Apple will release its $349 HomePod speaker on February 9th

Apple has announced it will release the HomePod on February 9th and that preorders for the device will start this Friday, January 26th. The smart speaker will initially go on sale in the US, UK, and Australia. It’ll then arrive in France and Germany sometime this spring.

The company’s first smart speaker was originally supposed to go on sale before the end of the 2017, but it was delayed in mid-December. That meant Apple missed a holiday season where millions of smart speakers were sold — but the market for voice-activated speakers is clearly just getting started. And at $349, Apple’s speaker is playing in a very different market than Amazon’s and Google’s primarily cheap and tiny speakers. The HomePod is being positioned more as a competitor to Sonos’ high-end wireless speakers than as a competitor to the plethora of inexpensive smart speakers flooding the market.

Despite the delay, Apple doesn’t appear to have made any changes to the HomePod — the smart speaker appears to be exactly what was announced back in June, at WWDC. The focus here continues to be on music and sound quality, rather than the speaker’s intelligence, which is the core focus of many competitors’ products. The speaker will still have an always-on voice assistant, but Apple’s implementation of Siri here will be more limited than what’s present on other devices.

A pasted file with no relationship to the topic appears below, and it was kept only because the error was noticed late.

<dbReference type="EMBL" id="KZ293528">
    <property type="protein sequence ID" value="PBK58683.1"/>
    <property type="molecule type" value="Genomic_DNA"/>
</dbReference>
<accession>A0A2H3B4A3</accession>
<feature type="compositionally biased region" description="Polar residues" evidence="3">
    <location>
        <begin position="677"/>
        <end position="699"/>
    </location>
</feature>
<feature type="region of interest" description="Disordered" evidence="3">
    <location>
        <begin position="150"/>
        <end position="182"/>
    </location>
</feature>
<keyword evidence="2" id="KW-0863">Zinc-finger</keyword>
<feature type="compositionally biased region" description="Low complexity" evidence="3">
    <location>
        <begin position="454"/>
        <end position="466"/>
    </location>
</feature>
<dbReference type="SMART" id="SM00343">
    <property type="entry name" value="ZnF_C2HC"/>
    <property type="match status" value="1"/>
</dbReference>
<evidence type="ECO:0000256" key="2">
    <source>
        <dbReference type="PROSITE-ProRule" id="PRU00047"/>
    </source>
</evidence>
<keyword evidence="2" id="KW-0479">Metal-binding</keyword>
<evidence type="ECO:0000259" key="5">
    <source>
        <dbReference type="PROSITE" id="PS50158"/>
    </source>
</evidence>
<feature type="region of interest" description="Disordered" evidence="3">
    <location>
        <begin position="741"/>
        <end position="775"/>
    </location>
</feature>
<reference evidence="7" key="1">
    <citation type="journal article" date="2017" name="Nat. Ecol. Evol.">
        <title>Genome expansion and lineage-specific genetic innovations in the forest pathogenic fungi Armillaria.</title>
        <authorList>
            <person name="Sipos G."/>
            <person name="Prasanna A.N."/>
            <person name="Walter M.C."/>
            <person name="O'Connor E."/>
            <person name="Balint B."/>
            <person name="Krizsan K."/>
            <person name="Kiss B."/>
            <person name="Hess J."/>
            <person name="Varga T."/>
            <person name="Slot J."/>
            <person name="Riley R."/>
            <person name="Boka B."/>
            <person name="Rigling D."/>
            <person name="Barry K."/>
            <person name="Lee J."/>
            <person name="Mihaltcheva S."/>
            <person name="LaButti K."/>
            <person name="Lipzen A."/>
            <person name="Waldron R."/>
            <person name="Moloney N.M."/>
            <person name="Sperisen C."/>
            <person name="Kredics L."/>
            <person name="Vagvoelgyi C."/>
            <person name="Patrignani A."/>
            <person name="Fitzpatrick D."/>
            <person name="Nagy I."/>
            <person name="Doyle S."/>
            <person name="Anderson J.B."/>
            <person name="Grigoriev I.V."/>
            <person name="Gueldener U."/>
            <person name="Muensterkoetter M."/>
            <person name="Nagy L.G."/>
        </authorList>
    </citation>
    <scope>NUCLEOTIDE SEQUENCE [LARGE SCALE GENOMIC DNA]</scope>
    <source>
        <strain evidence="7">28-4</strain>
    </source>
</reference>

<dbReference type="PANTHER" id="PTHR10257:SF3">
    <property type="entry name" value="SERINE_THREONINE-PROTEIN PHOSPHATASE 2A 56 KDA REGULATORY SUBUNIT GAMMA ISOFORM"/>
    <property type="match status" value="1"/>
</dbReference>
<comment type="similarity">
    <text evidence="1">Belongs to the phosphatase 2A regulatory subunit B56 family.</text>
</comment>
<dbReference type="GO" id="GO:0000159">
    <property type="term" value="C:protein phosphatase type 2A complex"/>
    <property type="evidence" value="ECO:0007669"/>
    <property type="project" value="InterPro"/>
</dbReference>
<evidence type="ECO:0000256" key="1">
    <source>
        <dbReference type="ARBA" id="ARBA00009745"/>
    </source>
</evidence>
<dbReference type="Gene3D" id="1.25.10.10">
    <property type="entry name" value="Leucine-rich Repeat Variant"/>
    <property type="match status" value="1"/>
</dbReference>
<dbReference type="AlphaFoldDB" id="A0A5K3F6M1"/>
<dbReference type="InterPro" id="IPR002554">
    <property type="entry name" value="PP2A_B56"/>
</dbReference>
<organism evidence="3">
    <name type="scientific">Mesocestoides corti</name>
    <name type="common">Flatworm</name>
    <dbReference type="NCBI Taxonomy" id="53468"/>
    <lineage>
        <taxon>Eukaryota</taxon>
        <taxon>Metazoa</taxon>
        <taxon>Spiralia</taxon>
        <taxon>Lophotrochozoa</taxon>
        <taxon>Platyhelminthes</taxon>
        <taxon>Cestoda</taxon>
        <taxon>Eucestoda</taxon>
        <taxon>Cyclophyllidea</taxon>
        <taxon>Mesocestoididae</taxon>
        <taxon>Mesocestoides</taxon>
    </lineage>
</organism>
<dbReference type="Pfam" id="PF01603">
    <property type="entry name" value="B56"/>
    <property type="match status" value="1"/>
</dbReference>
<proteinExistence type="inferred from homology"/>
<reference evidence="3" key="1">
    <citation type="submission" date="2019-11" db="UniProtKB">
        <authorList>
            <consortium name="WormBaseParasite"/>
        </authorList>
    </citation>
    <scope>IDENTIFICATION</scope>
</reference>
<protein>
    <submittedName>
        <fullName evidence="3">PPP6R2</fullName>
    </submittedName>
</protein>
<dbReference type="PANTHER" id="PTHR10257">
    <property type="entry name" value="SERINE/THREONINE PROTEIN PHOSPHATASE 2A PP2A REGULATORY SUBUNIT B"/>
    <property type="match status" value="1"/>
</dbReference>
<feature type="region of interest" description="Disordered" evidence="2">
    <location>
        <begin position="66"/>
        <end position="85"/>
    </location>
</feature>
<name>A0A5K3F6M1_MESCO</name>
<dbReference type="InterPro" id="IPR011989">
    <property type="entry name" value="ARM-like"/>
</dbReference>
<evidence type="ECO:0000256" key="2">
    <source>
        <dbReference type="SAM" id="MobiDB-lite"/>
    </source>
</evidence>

Even though the speaker goes on sale this Friday, there are still some key details we don’t know. Apple has designed the speaker to work with Apple Music first and foremost, and it’s not clear how the speaker will work if you’re, say, a Spotify subscriber instead. It’s very possible that voice just won’t be supported. Siri also isn’t as capable here as it is on other iOS devices, with the voice assistant limited to certain categories of third-party integrations. While those don’t seem to have changed since launch, we likely have to wait for Apple’s next developer conference to get a sense for quickly the company intends to expand what it can do.